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Montana
General
This state resource locator contains information on the beneficial use of industrial byproducts for the state of Montana. Also included are EPA and private industry resources.

Montana Beneficial Use Policy
The Montana Department of Environmental Quality (MDEQ) has been working on legislative changes to better enable industrial materials recycling. This would include management protocol in RCRA Subtitle D to reduce operation and maintenance restrictions. Montana law has previously exempted onsite management of coal combustion products. The new legislation does not exempt onsite management for more control.

Applicable Montana Agency/Division
Montana Department of Environmental Quality (MDEQ), Recycling and Waste Reduction.

Regulations

Montana Definition of Beneficial Use
None located.

Materials Approved for Beneficial Use
Below is a listing of materials and beneficial uses that have been approved either on a case-by-case or pre-approved basis. This list of pre-approved and case-by-case uses is not an exhaustive list of all materials being beneficially used in a state. Some states also may have additional materials in use under a statutory exemption or through allowances in state rules. Before implementing the beneficial use of any material, you should contact the Montana Department of Environmental Quality (MDEQ), Recycling and Waste Reduction. You may be required to submit an application form, implement certain management practices, provide periodic reports or meet other requirements. (Click on the approved material to find other states that have also approved this material.)

More Montana Information

Additional Information

  • The Association of State and Territorial Solid Waste Management Officials (ASTSWMO) 2006 Beneficial Use Survey Report (11/2007). ASTSWMO’s Solid Waste Subcommittee established the Beneficial Use Task Force (Task Force) to study how States are managing requests to use non-hazardous, industrial solid wastes rather than dispose of them in landfills. The Task Force’s primary goal is to collect and share information that will assist States and Territories in developing or improving programs and processes to handle these requests.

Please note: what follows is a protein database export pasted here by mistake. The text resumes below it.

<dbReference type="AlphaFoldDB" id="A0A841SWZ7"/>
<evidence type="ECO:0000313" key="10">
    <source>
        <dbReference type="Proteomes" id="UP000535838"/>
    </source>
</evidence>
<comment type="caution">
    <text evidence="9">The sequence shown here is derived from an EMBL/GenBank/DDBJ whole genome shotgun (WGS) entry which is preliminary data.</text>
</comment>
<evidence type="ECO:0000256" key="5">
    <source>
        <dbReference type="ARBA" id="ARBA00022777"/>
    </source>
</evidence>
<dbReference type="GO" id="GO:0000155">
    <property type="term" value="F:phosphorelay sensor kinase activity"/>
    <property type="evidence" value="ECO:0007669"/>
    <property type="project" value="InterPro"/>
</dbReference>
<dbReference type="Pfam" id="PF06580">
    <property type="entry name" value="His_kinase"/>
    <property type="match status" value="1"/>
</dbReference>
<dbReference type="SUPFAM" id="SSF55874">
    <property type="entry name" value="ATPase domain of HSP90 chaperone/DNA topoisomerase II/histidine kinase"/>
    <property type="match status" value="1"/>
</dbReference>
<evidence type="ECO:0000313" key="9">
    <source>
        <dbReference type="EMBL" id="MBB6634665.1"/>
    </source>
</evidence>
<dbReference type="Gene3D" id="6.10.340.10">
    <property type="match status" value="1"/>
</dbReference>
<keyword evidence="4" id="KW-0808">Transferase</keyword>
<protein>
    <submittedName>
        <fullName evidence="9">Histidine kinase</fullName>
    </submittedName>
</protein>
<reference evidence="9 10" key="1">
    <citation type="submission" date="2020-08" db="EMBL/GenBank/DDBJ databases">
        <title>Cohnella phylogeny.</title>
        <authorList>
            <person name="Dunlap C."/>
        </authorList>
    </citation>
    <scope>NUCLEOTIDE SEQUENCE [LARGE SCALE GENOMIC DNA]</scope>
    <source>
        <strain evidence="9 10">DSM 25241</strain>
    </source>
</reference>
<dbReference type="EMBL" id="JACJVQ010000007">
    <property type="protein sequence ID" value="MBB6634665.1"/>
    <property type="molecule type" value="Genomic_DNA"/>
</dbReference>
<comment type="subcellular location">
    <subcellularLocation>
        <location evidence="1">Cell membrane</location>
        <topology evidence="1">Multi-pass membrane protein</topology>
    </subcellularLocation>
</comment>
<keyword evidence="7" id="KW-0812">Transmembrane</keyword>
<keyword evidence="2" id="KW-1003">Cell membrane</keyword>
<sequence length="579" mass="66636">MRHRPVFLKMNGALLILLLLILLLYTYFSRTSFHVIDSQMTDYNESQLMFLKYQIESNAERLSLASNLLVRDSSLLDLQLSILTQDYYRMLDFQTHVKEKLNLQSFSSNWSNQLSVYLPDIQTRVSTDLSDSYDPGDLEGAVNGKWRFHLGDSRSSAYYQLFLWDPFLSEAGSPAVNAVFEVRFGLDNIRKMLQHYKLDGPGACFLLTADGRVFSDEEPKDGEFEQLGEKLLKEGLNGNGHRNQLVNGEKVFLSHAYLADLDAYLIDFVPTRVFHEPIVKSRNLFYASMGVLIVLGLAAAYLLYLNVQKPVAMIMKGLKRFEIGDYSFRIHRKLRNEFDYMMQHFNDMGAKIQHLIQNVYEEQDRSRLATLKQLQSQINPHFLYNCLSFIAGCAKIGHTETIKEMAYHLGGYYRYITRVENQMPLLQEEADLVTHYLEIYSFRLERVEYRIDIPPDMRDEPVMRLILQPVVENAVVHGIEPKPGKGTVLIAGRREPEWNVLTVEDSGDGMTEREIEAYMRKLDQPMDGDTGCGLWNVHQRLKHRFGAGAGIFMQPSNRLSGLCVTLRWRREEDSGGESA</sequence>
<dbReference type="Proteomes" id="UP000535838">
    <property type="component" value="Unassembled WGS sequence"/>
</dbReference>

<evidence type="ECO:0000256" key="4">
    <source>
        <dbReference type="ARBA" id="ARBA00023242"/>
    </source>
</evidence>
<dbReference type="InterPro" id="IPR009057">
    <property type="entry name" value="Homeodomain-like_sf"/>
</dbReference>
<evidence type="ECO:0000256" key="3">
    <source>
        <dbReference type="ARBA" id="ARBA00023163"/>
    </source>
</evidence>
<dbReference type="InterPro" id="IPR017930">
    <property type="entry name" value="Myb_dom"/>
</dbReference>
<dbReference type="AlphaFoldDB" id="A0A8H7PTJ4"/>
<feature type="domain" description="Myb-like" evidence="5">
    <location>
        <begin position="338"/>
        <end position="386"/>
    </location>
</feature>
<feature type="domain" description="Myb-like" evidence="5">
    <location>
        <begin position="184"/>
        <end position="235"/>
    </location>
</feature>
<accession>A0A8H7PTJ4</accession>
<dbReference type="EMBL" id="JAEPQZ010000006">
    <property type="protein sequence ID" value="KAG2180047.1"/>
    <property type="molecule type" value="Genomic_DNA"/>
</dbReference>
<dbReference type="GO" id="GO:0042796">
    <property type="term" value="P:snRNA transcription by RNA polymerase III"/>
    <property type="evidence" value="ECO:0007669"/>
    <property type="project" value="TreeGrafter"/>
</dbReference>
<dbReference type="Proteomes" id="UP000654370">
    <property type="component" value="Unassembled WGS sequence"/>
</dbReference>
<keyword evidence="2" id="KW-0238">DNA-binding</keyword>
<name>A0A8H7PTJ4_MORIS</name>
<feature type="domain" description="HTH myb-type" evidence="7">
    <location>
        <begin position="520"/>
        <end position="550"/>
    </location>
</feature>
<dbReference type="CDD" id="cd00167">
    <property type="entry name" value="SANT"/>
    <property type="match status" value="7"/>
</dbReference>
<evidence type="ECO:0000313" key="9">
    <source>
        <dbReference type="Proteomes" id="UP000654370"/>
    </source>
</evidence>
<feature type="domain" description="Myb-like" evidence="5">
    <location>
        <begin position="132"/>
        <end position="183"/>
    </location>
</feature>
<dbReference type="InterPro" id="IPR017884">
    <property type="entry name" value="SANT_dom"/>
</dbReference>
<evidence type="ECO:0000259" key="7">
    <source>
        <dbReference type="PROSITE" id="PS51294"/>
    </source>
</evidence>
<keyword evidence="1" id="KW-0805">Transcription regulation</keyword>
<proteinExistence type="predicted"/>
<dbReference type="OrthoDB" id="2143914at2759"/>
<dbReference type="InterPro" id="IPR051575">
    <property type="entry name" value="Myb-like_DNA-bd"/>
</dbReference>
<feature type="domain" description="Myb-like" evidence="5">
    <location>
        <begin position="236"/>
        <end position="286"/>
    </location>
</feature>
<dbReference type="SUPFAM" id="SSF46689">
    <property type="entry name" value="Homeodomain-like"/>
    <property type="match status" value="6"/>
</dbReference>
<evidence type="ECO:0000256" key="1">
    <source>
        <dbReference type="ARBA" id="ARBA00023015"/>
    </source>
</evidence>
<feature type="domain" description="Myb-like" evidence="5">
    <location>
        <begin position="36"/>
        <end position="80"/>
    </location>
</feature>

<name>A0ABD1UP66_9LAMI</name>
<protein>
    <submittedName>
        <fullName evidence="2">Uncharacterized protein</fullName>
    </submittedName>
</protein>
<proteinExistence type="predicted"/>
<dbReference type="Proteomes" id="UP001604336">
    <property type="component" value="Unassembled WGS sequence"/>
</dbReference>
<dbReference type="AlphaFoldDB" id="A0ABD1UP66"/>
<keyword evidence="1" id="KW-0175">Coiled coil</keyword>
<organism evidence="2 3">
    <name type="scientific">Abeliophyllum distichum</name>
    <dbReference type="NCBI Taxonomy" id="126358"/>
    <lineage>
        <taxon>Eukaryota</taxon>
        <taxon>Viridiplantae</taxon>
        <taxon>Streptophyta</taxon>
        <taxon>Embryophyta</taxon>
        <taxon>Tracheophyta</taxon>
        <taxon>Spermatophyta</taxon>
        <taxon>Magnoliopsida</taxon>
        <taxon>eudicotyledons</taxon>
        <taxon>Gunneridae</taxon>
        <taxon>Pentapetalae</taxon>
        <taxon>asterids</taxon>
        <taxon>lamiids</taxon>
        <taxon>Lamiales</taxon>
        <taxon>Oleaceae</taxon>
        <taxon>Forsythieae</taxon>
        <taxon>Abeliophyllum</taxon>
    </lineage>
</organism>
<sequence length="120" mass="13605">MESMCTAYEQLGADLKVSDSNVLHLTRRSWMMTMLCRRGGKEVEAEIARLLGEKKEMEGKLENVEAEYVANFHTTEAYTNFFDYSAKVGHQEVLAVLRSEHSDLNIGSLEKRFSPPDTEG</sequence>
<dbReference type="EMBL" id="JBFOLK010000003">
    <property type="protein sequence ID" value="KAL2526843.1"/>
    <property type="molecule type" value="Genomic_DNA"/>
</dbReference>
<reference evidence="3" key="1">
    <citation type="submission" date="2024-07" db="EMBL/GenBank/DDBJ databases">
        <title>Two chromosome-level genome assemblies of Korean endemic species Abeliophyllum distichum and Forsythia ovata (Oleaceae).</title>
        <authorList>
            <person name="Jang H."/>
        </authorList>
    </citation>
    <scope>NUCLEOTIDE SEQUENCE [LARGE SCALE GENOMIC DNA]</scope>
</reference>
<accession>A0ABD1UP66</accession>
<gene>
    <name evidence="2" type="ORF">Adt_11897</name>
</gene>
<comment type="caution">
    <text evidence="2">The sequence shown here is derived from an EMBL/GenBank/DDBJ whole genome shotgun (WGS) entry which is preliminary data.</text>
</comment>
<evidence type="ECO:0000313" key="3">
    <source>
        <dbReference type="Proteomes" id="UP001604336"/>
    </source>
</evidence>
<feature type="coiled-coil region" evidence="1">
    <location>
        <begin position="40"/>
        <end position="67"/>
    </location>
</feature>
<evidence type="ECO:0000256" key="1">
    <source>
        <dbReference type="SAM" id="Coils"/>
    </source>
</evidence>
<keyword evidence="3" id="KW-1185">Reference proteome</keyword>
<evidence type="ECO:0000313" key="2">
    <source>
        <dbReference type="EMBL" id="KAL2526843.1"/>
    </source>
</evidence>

• Associated General Contractors of America Environmental Services. AGC provides environmental information, networking opportunities and effective advocacy for construction professionals. AGC publishes on-point articles and fact sheets on key environmental actions, deadlines, requirements and initiatives that may impact the construction industry. AGC organizes an annual Contractors Environmental Conference and holds educational webinars on hot topics. In addition, AGC regularly disseminates environmental news via social media on Twitter (@AGCEnvironment). AGC sponsors and contributes to the Construction Industry Compliance Assistance Center, which is the association’s “go-to” resource on federal and state environmental requirements that affect construction activities. AGC advocates on behalf of its members in the regulatory and legislative arenas. AGC invites its members to join its Environmental Forum to stay informed, connect and take action on critical issues.
  • EPA’s Methodology for Evaluating Beneficial Uses of Industrial Non-Hazardous Secondary Materials presents their approach for evaluating a wide range of industrial non-hazardous secondary materials and their associated beneficial uses.
  • Northeast Waste Management Officials Beneficial Use Determination Database. A password-protected tool for state environmental regulators, this national database contains a compilation of approved state beneficial use determinations (BUDs).
  • Industrial Resources Council. The Industrial Resources Council’s website is an information portal to help project designers, engineers, landscapers and other professionals achieve sustainability goals. Information is provided for the following wastes types: coal combustion products, foundry sands and slags, iron and steel slag, C&D materials, scrape tires, and pulp and paper industry materials.
  • Construction Materials Recycling Association (CMRA). CMRA promotes the safe and economically feasible recycling of the more than 325 million tons of recoverable construction and demolition (C&D) materials that are generated in the United States annually. Use their locator tool to find a recycler in your state.

Last update: 9/15/2010

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